Figure 23-5 Examples of competitive exclusion and coexistence by niche segregation (Drosophila melanogaster and Drosophila hydei)

The way in which an organism utilizes resources such as habitats and food is called niche. The phenomenon in which two competing species divide their habitats and food resources (habitat and food segregation) is referred to as niche segregation.

Many examples of coexistence between competing species based on niche segregation can be observed in the wild, particularly among closely related species. Orconectes virilis and O. immunis are closely related North American crayfish species. The former tends to be distributed in the lower reaches of rivers, while the latter tends to be distributed in the upper reaches. However, there are areas where the two species coexist. In areas where only one of the two species inhabits (allopatric), both species prefer to inhabit riverbed rocks. Whereas in areas where the two species coexist (sympatric), the less competitive O. immunis inhabits bogs rather than the originally preferred riverbed rocks to avoid competition (Figure 23-6).

Figure 23-6 Niche segregation in two species of North American crayfish (genus Orconectes) according to riverbed habitats.


Predator-prey relationships

The action whereby animals feed on other animals is called predation. A number of studies on the population relationships between predators and prey have demonstrated intriguing periodic fluctuations by means of mathematical models (Lotka-Volterra equation)*1 . Growth in the prey population eventually leads to an increase in the predator population, which in turn brings about a decrease in the prey population. The scarcity of prey then decreases the number of predators, thereby prompting the prey population to rise again. In this way, both populations fluctuate periodically. Such periodic fluctuations have been confirmed with experimental systems (microcosm) consisting of microorganisms and protozoa, and also by using Callosobruchus chinensis and its predator, Heterospilus prosopidis (Figure 23-7).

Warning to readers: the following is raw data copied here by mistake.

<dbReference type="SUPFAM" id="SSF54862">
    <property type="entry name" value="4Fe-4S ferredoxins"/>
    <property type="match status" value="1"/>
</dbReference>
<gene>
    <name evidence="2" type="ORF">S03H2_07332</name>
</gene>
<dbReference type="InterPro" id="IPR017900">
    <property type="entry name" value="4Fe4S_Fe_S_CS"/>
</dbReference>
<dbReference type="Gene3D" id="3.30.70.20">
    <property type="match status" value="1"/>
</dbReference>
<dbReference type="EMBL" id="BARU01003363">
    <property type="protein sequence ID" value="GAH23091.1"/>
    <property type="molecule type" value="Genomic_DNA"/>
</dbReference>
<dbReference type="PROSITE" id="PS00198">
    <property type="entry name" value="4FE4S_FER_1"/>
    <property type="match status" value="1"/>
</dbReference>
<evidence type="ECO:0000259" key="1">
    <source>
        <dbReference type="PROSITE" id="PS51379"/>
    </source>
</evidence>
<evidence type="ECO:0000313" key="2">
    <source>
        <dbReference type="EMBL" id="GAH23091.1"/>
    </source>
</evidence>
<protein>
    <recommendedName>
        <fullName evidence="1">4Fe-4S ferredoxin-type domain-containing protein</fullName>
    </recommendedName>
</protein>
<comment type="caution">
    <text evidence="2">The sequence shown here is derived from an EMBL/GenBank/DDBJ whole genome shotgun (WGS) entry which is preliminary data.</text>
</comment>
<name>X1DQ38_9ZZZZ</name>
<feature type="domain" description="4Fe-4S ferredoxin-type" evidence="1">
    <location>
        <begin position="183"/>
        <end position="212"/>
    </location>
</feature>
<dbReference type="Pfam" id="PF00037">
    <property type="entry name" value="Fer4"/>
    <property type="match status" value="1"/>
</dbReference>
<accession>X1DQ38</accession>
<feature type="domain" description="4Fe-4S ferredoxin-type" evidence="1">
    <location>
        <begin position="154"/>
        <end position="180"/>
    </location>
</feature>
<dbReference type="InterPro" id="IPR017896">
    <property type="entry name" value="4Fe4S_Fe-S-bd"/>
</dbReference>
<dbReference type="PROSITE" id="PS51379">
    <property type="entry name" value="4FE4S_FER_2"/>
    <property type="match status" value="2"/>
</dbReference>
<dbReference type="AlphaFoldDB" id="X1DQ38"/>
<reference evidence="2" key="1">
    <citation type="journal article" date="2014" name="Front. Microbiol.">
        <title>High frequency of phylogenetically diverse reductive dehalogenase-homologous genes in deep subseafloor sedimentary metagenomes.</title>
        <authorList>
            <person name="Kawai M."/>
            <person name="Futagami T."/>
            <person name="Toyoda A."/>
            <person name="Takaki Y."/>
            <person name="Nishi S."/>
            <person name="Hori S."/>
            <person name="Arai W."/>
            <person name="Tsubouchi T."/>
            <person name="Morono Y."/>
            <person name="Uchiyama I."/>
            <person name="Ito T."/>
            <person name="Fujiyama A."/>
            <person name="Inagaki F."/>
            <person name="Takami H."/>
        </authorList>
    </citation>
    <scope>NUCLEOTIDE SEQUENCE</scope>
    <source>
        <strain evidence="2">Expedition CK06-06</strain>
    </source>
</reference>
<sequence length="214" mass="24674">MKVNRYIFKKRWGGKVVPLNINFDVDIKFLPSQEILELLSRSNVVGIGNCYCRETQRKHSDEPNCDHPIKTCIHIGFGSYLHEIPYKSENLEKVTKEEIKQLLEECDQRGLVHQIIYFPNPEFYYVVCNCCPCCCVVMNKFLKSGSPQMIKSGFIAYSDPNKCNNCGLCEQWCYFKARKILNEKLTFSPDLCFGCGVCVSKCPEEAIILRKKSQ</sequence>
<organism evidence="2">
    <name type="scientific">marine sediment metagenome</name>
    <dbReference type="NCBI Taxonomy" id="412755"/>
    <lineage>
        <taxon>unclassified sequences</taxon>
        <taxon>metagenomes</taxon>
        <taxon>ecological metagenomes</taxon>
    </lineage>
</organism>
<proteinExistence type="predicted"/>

*1 Mathematical model expressing predator-prey relationships using simultaneous differential equations with two variables. Proposed separately by Alfred Lotka (1925) and Vito Volterra (1928).


Niche segregation and character displacement

The water snails Hydrobia ulvae and H. ventrosa live in river mouths in North Europe, eating algae on the surface of sand particles with their mouthparts. In allopatric habitats where only one of the two species inhabits, both species have the same size of shells and feed on the same size of sand particles. In contrast, in sympatric habitats where both of the two species inhabit, the shell sizes of H. ulvae snails become larger than those of H. ventrosa. Accordingly, the respective sizes of the sand particles they feed on also become differentiated. Such sympatric differentiation in the size and morphology of two species that have the same size and morphology under allopatric conditions is called character displacement. This is a phenomenon brought about through years of adaptation in environments shared by competitive species.